Depletion of oxygen in ancient oceans caused mass extinction

By Zachary Boehm

Late in the prehistoric Silurian Period, around 420 million years ago, a devastating mass extinction event wiped 23 percent of all marine animals from the face of the planet.
For years, scientists struggled to connect a mechanism to this mass extinction, one of the 10 most dramatic ever recorded in Earth’s history. Now, researchers from Florida State University have confirmed that this event, referred to by scientists as the Lau/Kozlowskii extinction, was triggered by an all-too-familiar culprit: rapid and widespread depletion of oxygen in the global oceans.
Their study, published today in the journal Geology, resolves a longstanding paleoclimate mystery, and raises urgent concerns about the ruinous fate that could befall our modern oceans if well-established trends of deoxygenation persist and accelerate.
Unlike other famous mass extinctions that can be tidily linked to discrete, apocalyptic calamities like meteor impacts or volcanic eruptions, there was no known, spectacularly destructive event responsible for the Lau/Kozlowskii extinction.ocean
“This makes it one of the few extinction events that is comparable to the large-scale declines in biodiversity currently happening today, and a valuable window into future climate scenarios,” said study co-author Seth Young, an assistant professor in the Department of Earth, Ocean and Atmospheric Science.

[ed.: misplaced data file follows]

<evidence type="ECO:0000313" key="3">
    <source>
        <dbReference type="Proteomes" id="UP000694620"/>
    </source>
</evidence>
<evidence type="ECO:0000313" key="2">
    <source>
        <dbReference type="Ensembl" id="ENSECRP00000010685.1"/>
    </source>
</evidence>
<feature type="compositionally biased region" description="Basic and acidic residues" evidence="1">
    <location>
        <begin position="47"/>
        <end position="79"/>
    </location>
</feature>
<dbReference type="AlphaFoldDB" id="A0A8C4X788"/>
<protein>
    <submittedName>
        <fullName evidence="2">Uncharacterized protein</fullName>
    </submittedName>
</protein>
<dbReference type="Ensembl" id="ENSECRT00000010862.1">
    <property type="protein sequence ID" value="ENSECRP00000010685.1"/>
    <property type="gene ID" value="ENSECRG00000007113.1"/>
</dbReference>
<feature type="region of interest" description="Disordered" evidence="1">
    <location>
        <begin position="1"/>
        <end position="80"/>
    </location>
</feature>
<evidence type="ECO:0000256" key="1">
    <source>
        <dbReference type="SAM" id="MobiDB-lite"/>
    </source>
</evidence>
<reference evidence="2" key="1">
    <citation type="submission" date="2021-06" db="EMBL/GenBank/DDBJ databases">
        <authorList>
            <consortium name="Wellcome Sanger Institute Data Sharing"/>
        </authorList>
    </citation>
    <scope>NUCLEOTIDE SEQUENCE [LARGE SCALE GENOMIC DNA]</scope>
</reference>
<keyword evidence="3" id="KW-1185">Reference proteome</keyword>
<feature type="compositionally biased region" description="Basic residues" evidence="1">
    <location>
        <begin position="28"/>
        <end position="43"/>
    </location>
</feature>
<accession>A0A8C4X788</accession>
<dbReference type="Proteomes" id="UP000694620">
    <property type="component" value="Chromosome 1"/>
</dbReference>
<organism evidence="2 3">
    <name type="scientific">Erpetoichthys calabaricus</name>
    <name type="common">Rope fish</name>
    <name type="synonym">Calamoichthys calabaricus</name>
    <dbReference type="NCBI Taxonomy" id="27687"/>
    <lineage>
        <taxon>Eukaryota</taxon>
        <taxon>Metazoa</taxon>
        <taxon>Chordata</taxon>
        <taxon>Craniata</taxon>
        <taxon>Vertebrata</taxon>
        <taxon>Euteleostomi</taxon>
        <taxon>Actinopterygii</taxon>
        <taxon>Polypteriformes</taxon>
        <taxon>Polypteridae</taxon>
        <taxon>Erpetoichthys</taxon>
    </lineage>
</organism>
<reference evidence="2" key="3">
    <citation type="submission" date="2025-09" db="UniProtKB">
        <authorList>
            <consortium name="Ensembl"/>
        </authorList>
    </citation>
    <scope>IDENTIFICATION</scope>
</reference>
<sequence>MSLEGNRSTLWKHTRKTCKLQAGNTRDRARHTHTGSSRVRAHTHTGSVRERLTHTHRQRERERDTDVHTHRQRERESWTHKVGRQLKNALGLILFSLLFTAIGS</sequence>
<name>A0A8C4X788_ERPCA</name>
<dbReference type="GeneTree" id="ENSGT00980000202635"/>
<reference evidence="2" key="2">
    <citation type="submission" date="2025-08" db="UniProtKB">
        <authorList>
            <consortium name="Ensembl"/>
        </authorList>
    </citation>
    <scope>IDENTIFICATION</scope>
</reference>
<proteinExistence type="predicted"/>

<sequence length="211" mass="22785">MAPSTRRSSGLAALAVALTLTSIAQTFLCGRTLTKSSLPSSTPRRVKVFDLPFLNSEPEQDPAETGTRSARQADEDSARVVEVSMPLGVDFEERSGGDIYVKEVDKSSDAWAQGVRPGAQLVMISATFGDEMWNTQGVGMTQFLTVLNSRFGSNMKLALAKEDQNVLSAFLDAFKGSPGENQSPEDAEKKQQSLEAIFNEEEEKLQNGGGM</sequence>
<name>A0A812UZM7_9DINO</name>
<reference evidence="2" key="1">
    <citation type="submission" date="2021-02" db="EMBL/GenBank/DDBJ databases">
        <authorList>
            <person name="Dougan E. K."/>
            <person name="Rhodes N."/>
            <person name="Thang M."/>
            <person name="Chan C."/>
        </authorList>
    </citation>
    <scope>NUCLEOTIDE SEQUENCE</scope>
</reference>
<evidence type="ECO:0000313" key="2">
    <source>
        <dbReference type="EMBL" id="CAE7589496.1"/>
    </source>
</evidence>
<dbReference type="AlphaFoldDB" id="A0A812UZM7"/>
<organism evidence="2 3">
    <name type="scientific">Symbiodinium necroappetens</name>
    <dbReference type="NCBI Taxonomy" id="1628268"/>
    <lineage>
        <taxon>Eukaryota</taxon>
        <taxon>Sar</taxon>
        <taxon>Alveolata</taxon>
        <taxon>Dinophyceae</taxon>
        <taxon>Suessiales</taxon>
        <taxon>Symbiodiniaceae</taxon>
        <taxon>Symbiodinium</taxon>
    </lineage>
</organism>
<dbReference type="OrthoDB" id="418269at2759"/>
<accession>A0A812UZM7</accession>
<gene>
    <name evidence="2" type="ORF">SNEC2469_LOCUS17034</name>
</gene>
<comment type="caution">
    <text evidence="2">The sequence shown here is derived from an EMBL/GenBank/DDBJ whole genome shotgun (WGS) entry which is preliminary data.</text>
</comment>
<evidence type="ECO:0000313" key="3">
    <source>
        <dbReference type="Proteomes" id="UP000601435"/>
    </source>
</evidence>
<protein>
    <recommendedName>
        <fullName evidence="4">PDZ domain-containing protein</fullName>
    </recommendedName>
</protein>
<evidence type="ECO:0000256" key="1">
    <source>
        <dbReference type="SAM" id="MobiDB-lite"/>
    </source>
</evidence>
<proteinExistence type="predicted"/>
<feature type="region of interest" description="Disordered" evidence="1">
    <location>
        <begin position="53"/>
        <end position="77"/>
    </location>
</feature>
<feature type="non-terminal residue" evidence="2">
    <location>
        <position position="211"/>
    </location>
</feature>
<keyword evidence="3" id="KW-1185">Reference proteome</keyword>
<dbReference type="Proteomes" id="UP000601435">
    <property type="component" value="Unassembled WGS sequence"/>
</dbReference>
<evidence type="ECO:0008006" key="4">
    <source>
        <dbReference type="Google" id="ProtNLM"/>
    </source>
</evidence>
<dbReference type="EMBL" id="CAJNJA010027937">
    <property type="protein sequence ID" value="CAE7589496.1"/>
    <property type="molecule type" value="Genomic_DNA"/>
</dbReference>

Scientists have long been aware of the Lau/Kozlowskii extinction, as well as a related disruption in Earth’s carbon cycle during which the burial of enormous amounts of organic matter caused significant climate and environmental changes. But the link and timing between these two associated events — the extinction preceded the carbon cycle disruption by more than a hundred thousand years — remained stubbornly opaque.
“It’s never been clearly understood how this timing of events could be linked to a climate perturbation, or whether there was direct evidence linking widespread low-oxygen conditions to the extinction,” said FSU doctoral student Chelsie Bowman, who led the study.
To crack this difficult case, the team employed a pioneering research strategy.
Using advanced geochemical methods including thallium isotope, manganese concentration, and sulfur isotope measurements from important sites in Latvia and Sweden, the FSU scientists were able to reconstruct a timeline of ocean deoxygenation with relation to the Lau/Kozlowskii extinction and subsequent changes to the global carbon cycle.
The team’s new and surprising findings confirmed their original hypothesis that the extinction record might be driven by a decline of ocean oxygenation. Their multiproxy measurements established a clear connection between the steady creep of deoxygenated waters and the step-wise nature of the extinction event — its start in communities of deep-water organisms and eventual spread to shallow-water organisms.
Their investigations also revealed that the extinction was likely driven in part by the proliferation of sulfidic ocean conditions.
-Environmental News Network 

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